Only a single embodiment of the present invention has been described and illustrated, but this is by way of example only and the invention may be incorporated in cells which differ therefrom in character and physical structure.

What is claimed is:

1. In a dry cell of the Leclanche type having a container and a liquidv electrolyte in said container, an absorbent element in said container initially out of contact with said electrolyte and in the path of expanding liquid in said container, saidv absorbent element being from the group consisting of zinc oxide. hydrated lime and plaster of Paris.

2. In a dry cell of the Leclanche type having a container and a liquid electrolyte in said container, an absorbent element in said container initially out of contact with said electrolyte and in the path of expanding liquid in said container, said absorbent element comprising particles of a substance from the group consisting of zinc oxide, hydrated lime and plaster of Paris, and particles of a non-hardening substance intermixed with said particles of absorbent element.

3, In a dry cell of the Leclanche type having a container and a liquid electrolyte in said container, an absorbent element in said container initially out of contact with said electrolyte and in the path of expanding liquid in said container, said absorbent element comprising a porous liquid absorbent body containing in the pores thereof an agent from the group consisting of zinc oxide, hydrated lime and plaster of Paris.

4. In a dry cell of the Leclanche type having a container and a liquid electrolyte in said container, a quantity of zinc oxide in said container initially out of contact with said electrolyte and in the path of expanding liquid in said container.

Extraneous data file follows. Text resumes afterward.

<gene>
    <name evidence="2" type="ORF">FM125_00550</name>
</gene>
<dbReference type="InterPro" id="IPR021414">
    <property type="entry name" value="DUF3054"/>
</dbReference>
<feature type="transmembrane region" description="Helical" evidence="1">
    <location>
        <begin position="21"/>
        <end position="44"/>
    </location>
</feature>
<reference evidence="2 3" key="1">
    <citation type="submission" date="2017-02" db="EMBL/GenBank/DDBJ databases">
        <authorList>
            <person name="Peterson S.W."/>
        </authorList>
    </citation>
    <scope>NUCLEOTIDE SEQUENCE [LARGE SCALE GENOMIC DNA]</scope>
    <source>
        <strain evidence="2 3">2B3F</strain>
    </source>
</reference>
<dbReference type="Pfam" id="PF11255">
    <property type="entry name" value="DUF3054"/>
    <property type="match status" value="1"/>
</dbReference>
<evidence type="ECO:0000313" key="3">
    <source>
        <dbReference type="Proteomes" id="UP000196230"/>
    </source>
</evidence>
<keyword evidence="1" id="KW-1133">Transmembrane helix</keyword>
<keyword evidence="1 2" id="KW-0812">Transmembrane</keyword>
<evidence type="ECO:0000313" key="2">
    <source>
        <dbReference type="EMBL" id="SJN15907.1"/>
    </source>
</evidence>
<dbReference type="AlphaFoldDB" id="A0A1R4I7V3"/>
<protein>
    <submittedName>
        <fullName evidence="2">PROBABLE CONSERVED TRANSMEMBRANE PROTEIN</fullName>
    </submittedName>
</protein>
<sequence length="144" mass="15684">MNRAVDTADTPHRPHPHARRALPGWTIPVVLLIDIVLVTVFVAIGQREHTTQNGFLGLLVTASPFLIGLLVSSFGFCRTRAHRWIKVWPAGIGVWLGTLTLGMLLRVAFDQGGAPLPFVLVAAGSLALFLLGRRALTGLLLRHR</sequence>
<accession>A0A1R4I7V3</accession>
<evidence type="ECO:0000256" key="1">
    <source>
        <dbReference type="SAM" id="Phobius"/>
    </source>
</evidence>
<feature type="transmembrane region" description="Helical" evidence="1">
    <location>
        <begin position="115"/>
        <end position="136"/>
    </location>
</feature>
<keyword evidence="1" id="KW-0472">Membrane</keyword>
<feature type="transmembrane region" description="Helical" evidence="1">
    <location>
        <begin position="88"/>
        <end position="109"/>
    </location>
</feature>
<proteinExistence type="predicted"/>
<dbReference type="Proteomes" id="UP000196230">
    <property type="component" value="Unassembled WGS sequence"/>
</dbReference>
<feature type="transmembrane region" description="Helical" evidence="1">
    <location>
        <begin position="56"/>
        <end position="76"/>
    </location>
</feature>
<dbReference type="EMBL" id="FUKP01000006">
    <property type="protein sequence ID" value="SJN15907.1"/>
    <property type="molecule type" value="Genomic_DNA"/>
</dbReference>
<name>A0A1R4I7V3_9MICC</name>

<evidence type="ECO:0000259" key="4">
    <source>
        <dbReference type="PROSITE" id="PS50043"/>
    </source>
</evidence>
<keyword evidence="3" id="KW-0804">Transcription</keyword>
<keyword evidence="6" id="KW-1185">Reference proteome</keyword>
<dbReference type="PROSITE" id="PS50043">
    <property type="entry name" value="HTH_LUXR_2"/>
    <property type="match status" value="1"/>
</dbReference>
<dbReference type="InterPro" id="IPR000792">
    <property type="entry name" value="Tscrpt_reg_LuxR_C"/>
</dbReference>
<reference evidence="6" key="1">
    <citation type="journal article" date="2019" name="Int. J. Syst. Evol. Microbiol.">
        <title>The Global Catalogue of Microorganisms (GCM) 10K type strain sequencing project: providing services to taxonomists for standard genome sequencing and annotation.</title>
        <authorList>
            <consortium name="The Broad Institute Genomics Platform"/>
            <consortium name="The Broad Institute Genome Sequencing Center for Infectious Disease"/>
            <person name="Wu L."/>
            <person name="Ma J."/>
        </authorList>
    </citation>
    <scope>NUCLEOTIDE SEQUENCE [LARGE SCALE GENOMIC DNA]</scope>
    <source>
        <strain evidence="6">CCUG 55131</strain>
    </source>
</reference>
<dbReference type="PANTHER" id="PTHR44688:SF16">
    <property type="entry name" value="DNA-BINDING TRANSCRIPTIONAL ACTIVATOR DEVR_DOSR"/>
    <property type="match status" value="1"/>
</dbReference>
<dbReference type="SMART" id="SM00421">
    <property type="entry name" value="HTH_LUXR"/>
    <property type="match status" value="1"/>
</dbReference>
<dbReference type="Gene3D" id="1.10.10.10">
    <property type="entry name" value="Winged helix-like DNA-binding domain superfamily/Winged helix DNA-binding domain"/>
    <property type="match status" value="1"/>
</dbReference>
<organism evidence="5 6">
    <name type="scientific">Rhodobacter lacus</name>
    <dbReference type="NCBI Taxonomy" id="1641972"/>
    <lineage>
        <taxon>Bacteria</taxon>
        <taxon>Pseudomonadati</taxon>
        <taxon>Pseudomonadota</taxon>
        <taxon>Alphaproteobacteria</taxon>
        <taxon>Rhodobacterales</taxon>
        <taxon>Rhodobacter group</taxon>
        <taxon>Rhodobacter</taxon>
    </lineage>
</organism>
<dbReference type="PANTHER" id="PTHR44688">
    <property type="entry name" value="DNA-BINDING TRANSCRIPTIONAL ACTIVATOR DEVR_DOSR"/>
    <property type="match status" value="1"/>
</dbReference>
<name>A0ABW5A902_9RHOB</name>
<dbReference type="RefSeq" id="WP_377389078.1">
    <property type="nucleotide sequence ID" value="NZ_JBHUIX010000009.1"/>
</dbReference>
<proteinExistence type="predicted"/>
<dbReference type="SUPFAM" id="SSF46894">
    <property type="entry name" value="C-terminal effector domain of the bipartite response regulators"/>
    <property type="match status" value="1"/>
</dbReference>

' ALLISON M. MACFARLAND.

REFERENCES CITED .The following references are of record in the file of this patent:

UNITED STATES PATENTS Number Name Y Date 423,335 Moorthame'rs Mar. 11, 1890 1,086,710 Hoopes Feb. 10, 1914 1,331,761 Hazelett Feb. 24, 1920 1,509,650 Heise Sept. 23, 1924 1,657,543 Lynn Jan. 31, 1928 2,294,427 Spicer Sept. 1, 1942 2,331,450 Baum Oct. 12, 1943 2,332,456 McEachron et al. Oct. 19, 1943 2,399,127 Lipinski Apr. 23, 1946 FOREIGN PATENTS Number Country Date 1,141 Great Britain of 1892 the member I9, and? l' is .thereby prevented from producing deleterious"

Patent Citations
Cited PatentFiling datePublication dateApplicantTitle
US423335 *May 21, 1889Mar 11, 1890 Louis moorthamers
US1086710 *Jul 5, 1910Feb 10, 1914Ernest A HoopesElectric hand-lamp and casing.
US1331761 *May 9, 1919Feb 24, 1920Nat Carbon Co IncDry cell
US1509650 *Jun 30, 1921Sep 23, 1924Nat Carbon Co IncHermetically-sealed dry cell
US1657543 *Feb 9, 1926Jan 31, 1928Nat Carbon Co IncPrimary cell
US2294427 *Nov 29, 1940Sep 1, 1942Arthur E SpicerBattery
US2331450 *Nov 28, 1939Oct 12, 1943Sonotone CorpRechargeable storage battery
US2332456 *Oct 3, 1940Oct 19, 1943Marathon Battery CompanyCell construction
US2399127 *Sep 22, 1943Apr 23, 1946Burgess Battery CoDry cell
GB189201141A * Title not available
Referenced by
Citing PatentFiling datePublication dateApplicantTitle
US2704780 *Aug 31, 1950Mar 22, 1955Gen Dry Batieries IncLeakproof dry cell
US2783292 *Dec 24, 1952Feb 26, 1957Ruben SamuelPrimary cell
US2849521 *Sep 21, 1954Aug 26, 1958Union Carbide CorpMulti-ply washer for the prevention of electrolyte creepage
US2876272 *Apr 15, 1955Mar 3, 1959Mallory & Co Inc P RDry cell
US4184007 *Dec 15, 1978Jan 15, 1980Union Carbide CorporationNonaqueous battery construction
Classifications
U.S. Classification429/166, 429/171
International ClassificationH01M6/08
Cooperative ClassificationH01M6/08, Y02E60/12
European ClassificationH01M6/08